Healthy infants are thought to acquire biliary atresia (BA) in the first weeks of life. Because those diagnosed earlier have better outcomes, we were interested in determining the earliest time BA could be detected. We started by examining the immediate postnatal period, hypothesizing that newborns would not yet have acquired disease and still have normal direct/conjugated bilirubin (DB/CB) levels.


Newborn DB/CB levels were obtained retrospectively from birth hospitals. Subjects with BA were born between 2007 and 2010 and cared for at Texas Children's Hospital. Those with BA splenic malformation syndrome or born prematurely were excluded. Control subjects were term newborns who later never developed neonatal liver disease.


Of the 61 subjects with BA, 56% had newborn DB/CB levels measured. All DB/CB levels exceeded laboratory norms and rose over time. At 24 to 48 hours of life, subjects with BA had mean DB levels significantly higher than those of controls (1.4 ± 0.43 vs. 0.19 ± 0.075 mg/dL, P < .0001), even while their mean total bilirubin (TB) levels remained below phototherapy limits. Finally, despite the elevated DB/CB levels, the majority of patients (79%) had normal DB:TB ratios ≤0.2.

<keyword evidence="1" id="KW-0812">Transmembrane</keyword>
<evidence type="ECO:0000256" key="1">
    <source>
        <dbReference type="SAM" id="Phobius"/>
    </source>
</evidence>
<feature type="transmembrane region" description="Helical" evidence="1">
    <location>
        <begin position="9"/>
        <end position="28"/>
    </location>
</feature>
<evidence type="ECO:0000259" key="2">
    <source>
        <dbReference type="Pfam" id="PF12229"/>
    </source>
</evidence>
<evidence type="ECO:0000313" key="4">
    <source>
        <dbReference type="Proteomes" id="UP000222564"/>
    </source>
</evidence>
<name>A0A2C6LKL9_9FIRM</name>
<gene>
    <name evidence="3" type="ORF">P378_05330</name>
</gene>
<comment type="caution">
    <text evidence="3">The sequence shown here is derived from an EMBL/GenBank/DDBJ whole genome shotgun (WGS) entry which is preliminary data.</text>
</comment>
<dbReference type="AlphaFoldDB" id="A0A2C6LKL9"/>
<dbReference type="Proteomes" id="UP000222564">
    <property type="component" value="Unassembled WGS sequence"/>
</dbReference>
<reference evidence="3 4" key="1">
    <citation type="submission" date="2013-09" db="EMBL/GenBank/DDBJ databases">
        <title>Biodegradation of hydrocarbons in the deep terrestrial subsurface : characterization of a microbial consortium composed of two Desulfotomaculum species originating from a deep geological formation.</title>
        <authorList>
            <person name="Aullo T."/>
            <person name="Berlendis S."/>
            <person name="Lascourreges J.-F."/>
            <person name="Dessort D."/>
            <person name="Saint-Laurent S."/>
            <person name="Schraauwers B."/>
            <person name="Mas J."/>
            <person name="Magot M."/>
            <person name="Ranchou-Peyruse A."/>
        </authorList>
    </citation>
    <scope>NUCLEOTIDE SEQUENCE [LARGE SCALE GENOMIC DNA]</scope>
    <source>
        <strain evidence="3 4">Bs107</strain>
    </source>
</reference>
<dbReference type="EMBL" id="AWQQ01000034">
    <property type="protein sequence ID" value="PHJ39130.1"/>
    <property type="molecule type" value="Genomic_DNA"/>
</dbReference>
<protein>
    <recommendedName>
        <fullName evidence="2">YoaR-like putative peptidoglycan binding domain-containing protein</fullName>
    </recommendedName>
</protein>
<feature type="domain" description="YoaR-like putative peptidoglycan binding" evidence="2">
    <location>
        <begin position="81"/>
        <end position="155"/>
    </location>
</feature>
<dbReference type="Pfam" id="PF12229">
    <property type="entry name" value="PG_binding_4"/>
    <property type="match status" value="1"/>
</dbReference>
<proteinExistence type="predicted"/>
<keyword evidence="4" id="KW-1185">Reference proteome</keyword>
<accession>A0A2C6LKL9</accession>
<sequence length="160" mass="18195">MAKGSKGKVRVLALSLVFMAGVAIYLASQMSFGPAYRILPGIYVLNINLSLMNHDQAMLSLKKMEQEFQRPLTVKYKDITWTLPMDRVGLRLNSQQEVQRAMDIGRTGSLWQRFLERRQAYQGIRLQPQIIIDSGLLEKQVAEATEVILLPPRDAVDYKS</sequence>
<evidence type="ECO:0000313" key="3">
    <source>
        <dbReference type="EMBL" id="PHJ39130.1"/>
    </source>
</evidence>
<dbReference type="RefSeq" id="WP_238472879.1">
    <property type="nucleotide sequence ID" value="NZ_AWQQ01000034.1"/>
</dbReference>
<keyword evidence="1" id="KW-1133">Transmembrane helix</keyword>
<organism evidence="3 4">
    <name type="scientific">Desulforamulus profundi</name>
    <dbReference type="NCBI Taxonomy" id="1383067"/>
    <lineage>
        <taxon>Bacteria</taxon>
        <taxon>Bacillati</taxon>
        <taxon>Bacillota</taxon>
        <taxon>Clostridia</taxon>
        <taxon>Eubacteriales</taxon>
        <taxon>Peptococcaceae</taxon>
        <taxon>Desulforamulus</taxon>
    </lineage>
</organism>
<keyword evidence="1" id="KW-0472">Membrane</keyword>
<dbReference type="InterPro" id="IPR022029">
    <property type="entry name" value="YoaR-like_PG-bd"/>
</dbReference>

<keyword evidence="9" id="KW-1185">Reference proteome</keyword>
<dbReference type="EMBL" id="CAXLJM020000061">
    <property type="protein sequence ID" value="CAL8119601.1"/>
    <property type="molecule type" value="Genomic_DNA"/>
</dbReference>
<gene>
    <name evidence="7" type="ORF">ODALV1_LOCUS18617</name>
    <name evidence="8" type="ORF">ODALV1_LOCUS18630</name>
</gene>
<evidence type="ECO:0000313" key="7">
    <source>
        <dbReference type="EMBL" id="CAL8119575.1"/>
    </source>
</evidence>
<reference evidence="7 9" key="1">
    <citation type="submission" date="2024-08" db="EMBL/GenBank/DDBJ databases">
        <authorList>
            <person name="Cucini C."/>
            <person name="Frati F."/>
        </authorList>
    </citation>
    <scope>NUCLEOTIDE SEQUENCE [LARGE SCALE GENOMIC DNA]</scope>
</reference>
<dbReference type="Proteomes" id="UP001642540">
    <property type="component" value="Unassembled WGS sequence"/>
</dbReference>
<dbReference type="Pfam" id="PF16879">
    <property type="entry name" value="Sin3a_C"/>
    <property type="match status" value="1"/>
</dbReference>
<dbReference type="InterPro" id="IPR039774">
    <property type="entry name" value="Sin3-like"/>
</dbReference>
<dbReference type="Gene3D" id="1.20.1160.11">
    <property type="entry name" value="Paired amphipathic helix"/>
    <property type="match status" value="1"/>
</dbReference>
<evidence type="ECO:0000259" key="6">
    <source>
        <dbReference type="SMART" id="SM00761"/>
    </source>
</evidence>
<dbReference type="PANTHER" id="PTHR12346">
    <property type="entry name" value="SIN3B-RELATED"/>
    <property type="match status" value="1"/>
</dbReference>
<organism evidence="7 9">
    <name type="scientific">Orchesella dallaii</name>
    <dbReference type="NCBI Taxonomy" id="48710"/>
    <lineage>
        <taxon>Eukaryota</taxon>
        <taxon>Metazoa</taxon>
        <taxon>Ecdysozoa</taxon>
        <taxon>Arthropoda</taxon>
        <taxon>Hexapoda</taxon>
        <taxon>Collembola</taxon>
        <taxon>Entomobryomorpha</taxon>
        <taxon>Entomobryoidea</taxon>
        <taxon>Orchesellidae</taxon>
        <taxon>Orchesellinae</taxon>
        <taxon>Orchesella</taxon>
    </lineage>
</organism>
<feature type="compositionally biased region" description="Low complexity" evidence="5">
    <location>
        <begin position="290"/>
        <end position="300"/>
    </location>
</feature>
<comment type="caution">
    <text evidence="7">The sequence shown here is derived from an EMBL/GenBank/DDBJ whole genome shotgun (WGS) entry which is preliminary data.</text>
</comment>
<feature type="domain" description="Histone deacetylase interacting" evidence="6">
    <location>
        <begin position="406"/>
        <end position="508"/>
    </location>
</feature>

Patients with BA have elevated DB/CB levels shortly after birth. To detect affected infants earlier and improve outcomes, the results suggest two possibilities: (1) screen all newborns for elevated DB/CB levels, rather than just those who appear jaundiced; and then (2) follow all newborns with elevated DB/CB levels, rather than just those with DB:TB ratios >0.2.

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